- Yoma Micro Power completes 250th solar-hybrid power plant
- The solar hybrid power plants will offset 5,000 tons of greenhouse gas emissions annually and deliver power to 25,000 people now living off the grid
- The company has closed an additional US$40 million in funding for its next phase of growth
- The innovative project shows a sustainable business solution to help tackle people’s critical need for power in Myanmar
Yangon, Myanmar, 13 March 2020 –Yoma Micro Power has set up its 250th solar-hybrid power plant in rural Myanmar, with the innovative renewable energy plants expected to deliver power for the first time to an estimated 25,000 people across the country.
Under a unique business model, Yoma Micro Power uses the solar-hybrid plants to generate and distribute affordable, reliable and clean energy to telecom towers, as well as deliver much needed energy to people not connected to the grid. After a successful pilot project that built 10 power plants in 2017-2018, Yoma Micro Power started the rollout to build 250 power plants in March last year. The success of this rollout demonstrates the scalability of Yoma Micro Power’s business model and the ability of such a business model to bring much needed Foreign Direct Investment (“FDI”) into the country to augment its electricity generation and distribution infrastructure.
Last month, Yoma Micro Power also closed an additional US$40 million from its shareholders to fund growth in the off-grid sector as well as expand its business into grid connected solar systems. The company started piloting a number of small roof-top grid connected solar systems in 2018. Due to the grid electricity tariff increase brought into effect by the Myanmar Ministry of Electricity and Energy last year, solar has become an economically and environmentally attractive source of electricity for large commercial and industrial customers in the country who also have to rely on diesel generators due to frequent power cuts from the national grid.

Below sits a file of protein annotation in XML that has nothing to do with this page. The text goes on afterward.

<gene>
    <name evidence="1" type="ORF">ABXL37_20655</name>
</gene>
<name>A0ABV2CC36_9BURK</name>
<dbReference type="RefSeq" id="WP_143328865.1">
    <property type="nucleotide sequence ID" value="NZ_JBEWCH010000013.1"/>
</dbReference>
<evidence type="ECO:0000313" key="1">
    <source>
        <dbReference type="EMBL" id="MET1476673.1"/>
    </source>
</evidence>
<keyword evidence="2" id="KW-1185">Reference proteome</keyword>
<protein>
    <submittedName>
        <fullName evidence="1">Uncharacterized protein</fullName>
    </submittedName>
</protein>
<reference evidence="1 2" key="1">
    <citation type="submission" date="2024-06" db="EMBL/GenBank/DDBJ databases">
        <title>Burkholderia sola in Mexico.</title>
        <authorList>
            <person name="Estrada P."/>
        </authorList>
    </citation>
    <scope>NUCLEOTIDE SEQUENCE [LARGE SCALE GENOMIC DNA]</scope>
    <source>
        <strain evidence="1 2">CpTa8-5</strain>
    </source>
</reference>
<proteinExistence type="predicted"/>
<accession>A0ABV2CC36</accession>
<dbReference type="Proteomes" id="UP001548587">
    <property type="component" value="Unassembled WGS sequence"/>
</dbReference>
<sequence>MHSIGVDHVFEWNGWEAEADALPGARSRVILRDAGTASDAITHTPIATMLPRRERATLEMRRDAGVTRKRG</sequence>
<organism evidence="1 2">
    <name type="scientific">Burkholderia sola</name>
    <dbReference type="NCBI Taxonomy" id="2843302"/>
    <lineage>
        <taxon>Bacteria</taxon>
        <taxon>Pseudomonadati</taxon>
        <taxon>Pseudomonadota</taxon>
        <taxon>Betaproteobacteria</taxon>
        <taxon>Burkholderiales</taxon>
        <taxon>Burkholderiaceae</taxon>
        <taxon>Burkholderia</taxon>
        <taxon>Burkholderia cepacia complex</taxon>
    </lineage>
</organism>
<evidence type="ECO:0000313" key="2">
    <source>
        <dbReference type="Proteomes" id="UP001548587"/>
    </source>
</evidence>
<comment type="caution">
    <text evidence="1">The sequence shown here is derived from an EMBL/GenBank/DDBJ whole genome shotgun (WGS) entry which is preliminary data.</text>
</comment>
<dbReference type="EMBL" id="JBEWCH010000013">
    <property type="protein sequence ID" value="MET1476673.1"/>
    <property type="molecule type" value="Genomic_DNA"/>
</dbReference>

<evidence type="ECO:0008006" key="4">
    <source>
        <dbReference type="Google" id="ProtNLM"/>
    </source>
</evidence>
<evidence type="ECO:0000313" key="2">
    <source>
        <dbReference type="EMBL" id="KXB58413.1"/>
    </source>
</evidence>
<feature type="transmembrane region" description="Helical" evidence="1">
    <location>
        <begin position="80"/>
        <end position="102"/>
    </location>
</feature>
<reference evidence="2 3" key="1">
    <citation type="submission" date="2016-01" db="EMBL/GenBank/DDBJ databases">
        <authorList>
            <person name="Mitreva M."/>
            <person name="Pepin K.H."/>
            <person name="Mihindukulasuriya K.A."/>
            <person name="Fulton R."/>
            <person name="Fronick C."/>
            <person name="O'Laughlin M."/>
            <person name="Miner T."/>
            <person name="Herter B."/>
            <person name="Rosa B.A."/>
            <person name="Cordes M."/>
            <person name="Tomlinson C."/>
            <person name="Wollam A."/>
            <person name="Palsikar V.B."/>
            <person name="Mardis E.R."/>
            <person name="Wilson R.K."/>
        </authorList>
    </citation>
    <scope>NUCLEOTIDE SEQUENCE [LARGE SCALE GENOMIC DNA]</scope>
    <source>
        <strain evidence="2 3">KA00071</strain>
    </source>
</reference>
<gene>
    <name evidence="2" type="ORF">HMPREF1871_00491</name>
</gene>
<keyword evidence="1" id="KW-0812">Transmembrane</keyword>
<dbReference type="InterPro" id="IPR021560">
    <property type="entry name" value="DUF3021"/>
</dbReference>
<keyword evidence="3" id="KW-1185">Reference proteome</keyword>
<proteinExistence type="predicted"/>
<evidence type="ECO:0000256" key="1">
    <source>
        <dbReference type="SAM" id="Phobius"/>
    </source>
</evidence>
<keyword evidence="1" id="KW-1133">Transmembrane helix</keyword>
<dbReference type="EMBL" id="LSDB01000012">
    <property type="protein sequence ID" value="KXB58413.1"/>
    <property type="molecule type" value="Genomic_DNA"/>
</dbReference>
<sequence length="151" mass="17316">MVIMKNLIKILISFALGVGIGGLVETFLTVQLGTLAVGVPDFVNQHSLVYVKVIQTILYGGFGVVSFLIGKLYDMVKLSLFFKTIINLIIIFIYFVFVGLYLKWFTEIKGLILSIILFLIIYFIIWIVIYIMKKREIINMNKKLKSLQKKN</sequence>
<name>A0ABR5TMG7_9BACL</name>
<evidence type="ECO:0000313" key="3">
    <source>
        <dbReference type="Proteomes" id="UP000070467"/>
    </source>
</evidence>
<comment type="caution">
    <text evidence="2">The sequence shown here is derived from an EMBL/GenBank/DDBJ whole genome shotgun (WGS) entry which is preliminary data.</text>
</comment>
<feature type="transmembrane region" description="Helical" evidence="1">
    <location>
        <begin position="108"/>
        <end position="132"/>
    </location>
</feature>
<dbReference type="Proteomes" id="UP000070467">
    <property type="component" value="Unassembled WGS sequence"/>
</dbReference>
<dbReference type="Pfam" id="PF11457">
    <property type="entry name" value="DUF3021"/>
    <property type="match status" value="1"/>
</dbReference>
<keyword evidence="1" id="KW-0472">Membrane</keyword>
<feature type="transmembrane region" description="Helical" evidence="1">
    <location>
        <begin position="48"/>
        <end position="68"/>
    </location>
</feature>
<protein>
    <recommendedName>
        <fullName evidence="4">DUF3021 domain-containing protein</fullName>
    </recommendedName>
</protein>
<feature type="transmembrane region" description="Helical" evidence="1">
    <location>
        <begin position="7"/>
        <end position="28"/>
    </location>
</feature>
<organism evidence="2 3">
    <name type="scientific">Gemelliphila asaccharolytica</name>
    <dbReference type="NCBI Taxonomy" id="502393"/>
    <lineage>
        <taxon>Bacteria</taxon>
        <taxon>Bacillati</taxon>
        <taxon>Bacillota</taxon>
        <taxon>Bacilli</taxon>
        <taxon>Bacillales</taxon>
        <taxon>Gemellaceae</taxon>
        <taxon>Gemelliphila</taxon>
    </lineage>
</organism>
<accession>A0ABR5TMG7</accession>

“Building 250 solar-hybrid power plants in a year is a remarkable achievement and one which puts Yoma Micro Power at the forefront globally in terms of delivering and distributing electricity in off-grid areas,” said Alakesh Chetia, CEO, Yoma Micro Power. “Besides continuing our expansion in the off-grid sector we hope to replicate the success in the grid connected roof-top segment as well, to demonstrate the immense potential decentralized solar power plants and mini-grids have to bring electricity to millions of Myanmar citizens, who are not connected to the electricity grid, while at the same time increasing the electricity generation capacity of the country and offsetting thousands of tons of CO2 emissions.”
Spread across an area of 175,000 square kilometres across Sagaing and Magway Regions, Mandalay Division and Naypytaw Union Territory, the solar-hybrid plants are powering 250 off-grid telecom towers, which had previously relied on diesel power. It’s estimated the 250 hybrid-power plants will offset more than 5,000 tons of greenhouse gas emissions annually, which is equivalent to planting 75,000 trees. The 25,000 people, living in about 25 villages, expected to benefit from the solar-hybrid systems near the telecom towers previously had no choice but to rely on diesel, liquid fuels including kerosene, and candles for their lighting needs.